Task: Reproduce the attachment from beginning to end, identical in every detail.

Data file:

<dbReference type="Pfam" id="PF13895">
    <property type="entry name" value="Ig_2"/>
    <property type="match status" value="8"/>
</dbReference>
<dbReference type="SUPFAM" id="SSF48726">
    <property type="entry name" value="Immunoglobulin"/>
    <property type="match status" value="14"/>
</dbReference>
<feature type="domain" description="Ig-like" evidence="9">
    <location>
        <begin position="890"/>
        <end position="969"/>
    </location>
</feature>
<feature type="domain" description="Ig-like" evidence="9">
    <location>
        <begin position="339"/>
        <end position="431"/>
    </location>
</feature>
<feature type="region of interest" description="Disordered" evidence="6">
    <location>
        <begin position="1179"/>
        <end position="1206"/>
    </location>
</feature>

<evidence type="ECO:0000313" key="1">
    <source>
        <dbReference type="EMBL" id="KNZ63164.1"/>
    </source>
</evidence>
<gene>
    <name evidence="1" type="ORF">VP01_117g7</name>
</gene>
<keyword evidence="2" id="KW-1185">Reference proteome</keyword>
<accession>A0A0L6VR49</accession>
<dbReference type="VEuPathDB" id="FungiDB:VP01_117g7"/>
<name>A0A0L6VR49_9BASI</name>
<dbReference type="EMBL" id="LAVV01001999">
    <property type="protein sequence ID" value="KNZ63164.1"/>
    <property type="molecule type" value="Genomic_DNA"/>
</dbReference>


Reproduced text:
<dbReference type="Pfam" id="PF13895">
    <property type="entry name" value="Ig_2"/>
    <property type="match status" value="8"/>
</dbReference>
<dbReference type="SUPFAM" id="SSF48726">
    <property type="entry name" value="Immunoglobulin"/>
    <property type="match status" value="14"/>
</dbReference>
<feature type="domain" description="Ig-like" evidence="9">
    <location>
        <begin position="890"/>
        <end position="969"/>
    </location>
</feature>
<feature type="domain" description="Ig-like" evidence="9">
    <location>
        <begin position="339"/>
        <end position="431"/>
    </location>
</feature>
<feature type="region of interest" description="Disordered" evidence="6">
    <location>
        <begin position="1179"/>
        <end position="1206"/>
    </location>
</feature>

<evidence type="ECO:0000313" key="1">
    <source>
        <dbReference type="EMBL" id="KNZ63164.1"/>
    </source>
</evidence>
<gene>
    <name evidence="1" type="ORF">VP01_117g7</name>
</gene>
<keyword evidence="2" id="KW-1185">Reference proteome</keyword>
<accession>A0A0L6VR49</accession>
<dbReference type="VEuPathDB" id="FungiDB:VP01_117g7"/>
<name>A0A0L6VR49_9BASI</name>
<dbReference type="EMBL" id="LAVV01001999">
    <property type="protein sequence ID" value="KNZ63164.1"/>
    <property type="molecule type" value="Genomic_DNA"/>
</dbReference>